Lemfoerde, Germany -- Building blocks made of clay filled with rigid polyurethane foam insulation are being promoted by BASF Elastogran as a construction material of the future.
Such blocks reverse the process used to manufacture of ICFs (Insulated Concrete Forms) in which hollow blocks made of insulating foam are filled with concrete during construction.
But both methods provide simple construction technologies which can, with PU foam, offer the excellent insulation needed in the modern world to conserve vital energy resources.
BASF points out that nowhere is the need to save more than in private housebuilding, where architects and developers are "turning more and more to new energy-saving concepts."
These new pre-insulated blocks save time and money, BASF said. In a conventional building, a typical external wall consists of either a double wall structure with core insulation, or a single wall with additional external insulation. Both of these alternatives are costly and are relatively time consuming to build.
Using this new monolithic brickwork made from hollow blocks with thermal insulation already built in, no additional insulation is necessary, and users can make "substantial savings on construction time and costs," the company notes.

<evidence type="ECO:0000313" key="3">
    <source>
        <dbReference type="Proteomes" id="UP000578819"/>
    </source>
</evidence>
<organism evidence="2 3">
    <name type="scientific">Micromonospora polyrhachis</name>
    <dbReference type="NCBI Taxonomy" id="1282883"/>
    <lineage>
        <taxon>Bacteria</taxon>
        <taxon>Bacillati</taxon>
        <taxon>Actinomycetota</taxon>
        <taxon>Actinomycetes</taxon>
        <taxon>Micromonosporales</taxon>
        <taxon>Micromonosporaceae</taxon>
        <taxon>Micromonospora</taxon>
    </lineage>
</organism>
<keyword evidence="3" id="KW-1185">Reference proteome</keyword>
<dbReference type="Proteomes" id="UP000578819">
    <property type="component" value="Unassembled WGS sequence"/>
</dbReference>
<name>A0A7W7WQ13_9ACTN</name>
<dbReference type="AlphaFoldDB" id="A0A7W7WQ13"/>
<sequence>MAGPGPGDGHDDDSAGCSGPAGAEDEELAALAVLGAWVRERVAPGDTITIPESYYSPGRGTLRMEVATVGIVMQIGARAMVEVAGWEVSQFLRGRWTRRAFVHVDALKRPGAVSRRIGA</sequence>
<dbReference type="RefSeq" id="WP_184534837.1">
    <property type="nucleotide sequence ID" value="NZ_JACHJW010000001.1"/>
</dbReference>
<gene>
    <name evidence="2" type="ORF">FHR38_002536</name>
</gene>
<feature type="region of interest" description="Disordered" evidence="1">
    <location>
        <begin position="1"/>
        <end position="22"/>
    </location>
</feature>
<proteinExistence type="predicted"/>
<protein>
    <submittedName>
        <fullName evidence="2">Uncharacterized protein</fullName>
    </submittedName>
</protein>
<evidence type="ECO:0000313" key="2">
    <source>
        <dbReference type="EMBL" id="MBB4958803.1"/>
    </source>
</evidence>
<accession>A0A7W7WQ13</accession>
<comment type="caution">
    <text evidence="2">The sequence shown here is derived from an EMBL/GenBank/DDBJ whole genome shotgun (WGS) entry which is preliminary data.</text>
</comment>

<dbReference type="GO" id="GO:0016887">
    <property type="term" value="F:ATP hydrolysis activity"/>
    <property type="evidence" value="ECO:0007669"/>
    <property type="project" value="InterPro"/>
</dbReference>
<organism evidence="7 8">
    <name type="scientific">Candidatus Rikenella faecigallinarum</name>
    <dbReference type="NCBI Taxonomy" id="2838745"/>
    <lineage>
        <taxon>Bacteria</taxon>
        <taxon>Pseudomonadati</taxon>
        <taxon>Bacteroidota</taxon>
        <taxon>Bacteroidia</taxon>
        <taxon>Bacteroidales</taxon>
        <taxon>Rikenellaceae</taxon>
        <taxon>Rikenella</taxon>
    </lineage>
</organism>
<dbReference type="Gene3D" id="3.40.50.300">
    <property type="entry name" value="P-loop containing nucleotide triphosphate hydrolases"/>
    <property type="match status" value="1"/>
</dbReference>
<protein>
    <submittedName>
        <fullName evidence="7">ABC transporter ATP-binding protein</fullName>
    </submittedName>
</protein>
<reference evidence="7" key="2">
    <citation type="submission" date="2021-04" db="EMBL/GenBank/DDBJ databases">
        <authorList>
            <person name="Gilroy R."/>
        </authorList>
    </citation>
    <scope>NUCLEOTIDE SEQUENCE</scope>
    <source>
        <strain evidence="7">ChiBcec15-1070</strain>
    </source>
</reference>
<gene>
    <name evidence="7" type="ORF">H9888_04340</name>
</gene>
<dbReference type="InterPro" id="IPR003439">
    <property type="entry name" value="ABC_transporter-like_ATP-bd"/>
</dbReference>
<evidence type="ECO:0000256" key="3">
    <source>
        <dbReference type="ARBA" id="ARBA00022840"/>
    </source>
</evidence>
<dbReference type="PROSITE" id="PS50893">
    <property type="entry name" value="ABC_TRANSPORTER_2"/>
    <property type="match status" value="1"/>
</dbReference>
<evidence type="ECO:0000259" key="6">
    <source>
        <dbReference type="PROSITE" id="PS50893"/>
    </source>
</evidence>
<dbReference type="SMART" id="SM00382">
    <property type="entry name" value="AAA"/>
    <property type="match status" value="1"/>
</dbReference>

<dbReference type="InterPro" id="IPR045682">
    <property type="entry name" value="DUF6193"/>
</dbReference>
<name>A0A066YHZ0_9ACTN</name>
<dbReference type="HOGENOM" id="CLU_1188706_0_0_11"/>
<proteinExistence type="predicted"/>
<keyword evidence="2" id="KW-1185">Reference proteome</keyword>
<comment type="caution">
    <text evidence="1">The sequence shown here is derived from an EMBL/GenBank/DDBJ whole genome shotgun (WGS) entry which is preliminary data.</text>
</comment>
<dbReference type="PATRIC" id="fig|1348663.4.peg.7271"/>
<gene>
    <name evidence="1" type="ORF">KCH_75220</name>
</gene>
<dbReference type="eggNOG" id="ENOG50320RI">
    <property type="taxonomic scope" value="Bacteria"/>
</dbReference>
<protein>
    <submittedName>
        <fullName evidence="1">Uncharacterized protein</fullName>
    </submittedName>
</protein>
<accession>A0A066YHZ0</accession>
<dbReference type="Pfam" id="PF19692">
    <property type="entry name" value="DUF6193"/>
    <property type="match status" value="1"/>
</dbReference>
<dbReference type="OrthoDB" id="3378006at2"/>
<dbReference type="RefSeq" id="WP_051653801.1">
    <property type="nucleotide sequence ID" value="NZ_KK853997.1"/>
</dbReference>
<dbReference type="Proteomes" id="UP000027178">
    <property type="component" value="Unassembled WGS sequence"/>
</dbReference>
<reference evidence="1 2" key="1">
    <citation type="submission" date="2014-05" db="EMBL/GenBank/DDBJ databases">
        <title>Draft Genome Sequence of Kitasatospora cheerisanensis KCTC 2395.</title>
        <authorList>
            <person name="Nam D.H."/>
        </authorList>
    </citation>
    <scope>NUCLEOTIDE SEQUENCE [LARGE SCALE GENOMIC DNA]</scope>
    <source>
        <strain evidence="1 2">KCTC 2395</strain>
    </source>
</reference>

Where mineral wool and perlite were used before to fill hollow blocks, even better levels of insulation are provided by the polyurethane rigid foam (Elastopor H from BASF).
Rising energy costs and ever tighter regulations on insulation mean that the building industry has a strong focus on heat conductivity - the lower this value, the better the insulation, BASF points out.
The company E. Knobel GmbH & Co. KG in Albstadt, Germany, makes the blocks, called Liapor SL-plus, using Lias clay, with a cavity filled with Elastopor H.